Fears for future of UK dormice as populations plummet

Hazel dormouse. Picture by Clare Pengelly/PA Wire
Hazel dormouse. Picture by Clare Pengelly/PA Wire
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Hazel dormice numbers have declined by almost three quarters in the last 20 years, research shows.

The last recorded sighting of a dormouse in the north east was 2006 in Northumberland, according to the Durham Wildlife Trust. Now a research team has cast gloomy predictions for the dormice in the UK - and called for fresh efforts to save the species

Exeter University analysed records from a national dormice monitoring programme run by the People's Trust for Endangered Species (PTES) which collects information on the presence of the tiny mammals in 17,000 nest boxes in 400 woodlands.

Numbers have plummeted 72% between 1993 and 2014, the study published in the journal Mammal Review showed.

The fall amounts to annual declines of 5.8%, it said.

The ongoing decline could mean that hazel dormice are endangered in the UK, the researchers warned.

Cecily Goodwin, lead author of the study, said: "Dormice are declining despite strict protection and widespread efforts to conserve one of Britain's most endearing woodland mammals."

The nocturnal mammals live in woodland, scrub and hedgerows, and are asleep during the day when teams check the nest boxes, enabling them to make a careful count.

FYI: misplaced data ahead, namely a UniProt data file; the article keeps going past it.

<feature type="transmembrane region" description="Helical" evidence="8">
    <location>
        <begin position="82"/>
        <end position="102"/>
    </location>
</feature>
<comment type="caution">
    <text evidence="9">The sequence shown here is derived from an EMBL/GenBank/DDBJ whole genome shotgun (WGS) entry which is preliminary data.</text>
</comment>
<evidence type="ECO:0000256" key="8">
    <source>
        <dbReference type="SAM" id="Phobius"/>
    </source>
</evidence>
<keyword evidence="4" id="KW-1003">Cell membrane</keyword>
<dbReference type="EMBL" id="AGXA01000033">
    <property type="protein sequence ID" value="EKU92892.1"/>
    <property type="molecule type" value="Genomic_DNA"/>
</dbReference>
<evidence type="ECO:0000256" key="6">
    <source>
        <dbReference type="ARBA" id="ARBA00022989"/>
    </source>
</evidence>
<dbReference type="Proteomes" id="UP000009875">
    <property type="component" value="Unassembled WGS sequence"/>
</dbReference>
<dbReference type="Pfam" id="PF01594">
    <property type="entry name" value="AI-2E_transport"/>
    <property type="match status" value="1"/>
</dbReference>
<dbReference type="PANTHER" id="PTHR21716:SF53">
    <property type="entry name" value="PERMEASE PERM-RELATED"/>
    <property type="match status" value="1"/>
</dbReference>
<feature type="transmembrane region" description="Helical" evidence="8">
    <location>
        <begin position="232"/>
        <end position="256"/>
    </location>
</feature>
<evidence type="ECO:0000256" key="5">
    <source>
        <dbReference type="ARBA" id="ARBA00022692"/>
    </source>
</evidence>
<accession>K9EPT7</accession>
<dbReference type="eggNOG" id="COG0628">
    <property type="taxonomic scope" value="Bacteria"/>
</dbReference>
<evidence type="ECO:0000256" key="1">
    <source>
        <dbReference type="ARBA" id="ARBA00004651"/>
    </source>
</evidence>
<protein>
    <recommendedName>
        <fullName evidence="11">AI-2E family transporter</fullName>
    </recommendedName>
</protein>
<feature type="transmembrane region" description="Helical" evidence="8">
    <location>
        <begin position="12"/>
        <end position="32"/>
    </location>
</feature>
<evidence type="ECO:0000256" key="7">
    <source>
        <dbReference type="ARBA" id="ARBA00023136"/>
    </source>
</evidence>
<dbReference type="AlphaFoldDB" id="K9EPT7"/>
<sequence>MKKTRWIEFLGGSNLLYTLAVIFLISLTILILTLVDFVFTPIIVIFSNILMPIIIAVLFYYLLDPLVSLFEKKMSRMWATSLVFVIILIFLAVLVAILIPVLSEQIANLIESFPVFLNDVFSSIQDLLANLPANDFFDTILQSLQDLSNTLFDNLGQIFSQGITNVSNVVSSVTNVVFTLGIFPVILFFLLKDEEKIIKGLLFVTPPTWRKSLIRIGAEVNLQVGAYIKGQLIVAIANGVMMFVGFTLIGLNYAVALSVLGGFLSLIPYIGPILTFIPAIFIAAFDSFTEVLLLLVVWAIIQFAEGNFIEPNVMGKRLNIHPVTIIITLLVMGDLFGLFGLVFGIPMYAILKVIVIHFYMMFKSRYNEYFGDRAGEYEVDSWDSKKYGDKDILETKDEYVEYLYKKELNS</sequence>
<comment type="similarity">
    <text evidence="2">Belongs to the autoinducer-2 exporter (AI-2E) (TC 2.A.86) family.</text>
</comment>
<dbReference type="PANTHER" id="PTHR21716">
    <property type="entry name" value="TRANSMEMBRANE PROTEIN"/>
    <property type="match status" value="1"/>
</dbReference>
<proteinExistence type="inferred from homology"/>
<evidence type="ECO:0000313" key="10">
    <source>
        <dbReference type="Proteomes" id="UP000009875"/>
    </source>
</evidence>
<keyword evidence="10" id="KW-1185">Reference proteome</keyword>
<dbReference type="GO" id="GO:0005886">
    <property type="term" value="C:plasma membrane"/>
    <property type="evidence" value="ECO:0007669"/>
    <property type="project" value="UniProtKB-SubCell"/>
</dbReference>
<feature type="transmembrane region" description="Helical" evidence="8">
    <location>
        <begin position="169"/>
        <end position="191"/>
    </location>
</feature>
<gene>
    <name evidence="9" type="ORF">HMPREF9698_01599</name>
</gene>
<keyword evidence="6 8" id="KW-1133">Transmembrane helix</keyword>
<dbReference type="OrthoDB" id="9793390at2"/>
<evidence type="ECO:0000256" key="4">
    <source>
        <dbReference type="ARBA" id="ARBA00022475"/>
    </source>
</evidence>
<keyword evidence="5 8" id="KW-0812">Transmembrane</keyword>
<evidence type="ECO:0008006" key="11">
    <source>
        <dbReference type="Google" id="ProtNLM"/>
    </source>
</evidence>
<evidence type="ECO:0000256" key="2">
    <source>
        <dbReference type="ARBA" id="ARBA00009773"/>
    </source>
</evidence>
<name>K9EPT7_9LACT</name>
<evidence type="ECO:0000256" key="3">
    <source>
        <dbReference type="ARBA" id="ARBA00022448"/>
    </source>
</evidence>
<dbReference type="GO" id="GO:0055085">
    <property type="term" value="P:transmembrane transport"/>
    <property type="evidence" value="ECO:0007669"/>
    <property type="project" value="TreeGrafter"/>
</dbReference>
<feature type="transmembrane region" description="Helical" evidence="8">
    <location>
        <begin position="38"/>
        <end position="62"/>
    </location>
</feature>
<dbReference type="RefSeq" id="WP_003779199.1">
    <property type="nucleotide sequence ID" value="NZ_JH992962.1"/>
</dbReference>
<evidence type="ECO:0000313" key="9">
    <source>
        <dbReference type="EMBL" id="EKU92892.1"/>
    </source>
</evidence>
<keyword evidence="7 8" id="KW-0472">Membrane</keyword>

They favour new growth trees and shrubs which thrive when taller woodland has been cut down, and the loss of coppicing to manage woods is thought to have contributed to declines.

More fragmented woodlands and loss of hedgerows connecting them up could also play a part.

Study author Professor Robbie Mcdonald said: "Dormice face a range of problems: climate change and habitat loss are likely to be important, but we think that appropriate woodland management could make a big difference."

Nida al Fulaij of the People's Trust for Endangered Species said: "The declines highlighted in this paper are alarming and there is an urgent need to review conservation of hazel dormice to protect this much-loved species".

Efforts to save the dormouse, which has vanished from 17 English counties in the past century, have included 27 re-introductions of captive-bred dormice led by PTES, with 864 dormice released at 22 different sites across 12 counties in England in the past 24 years.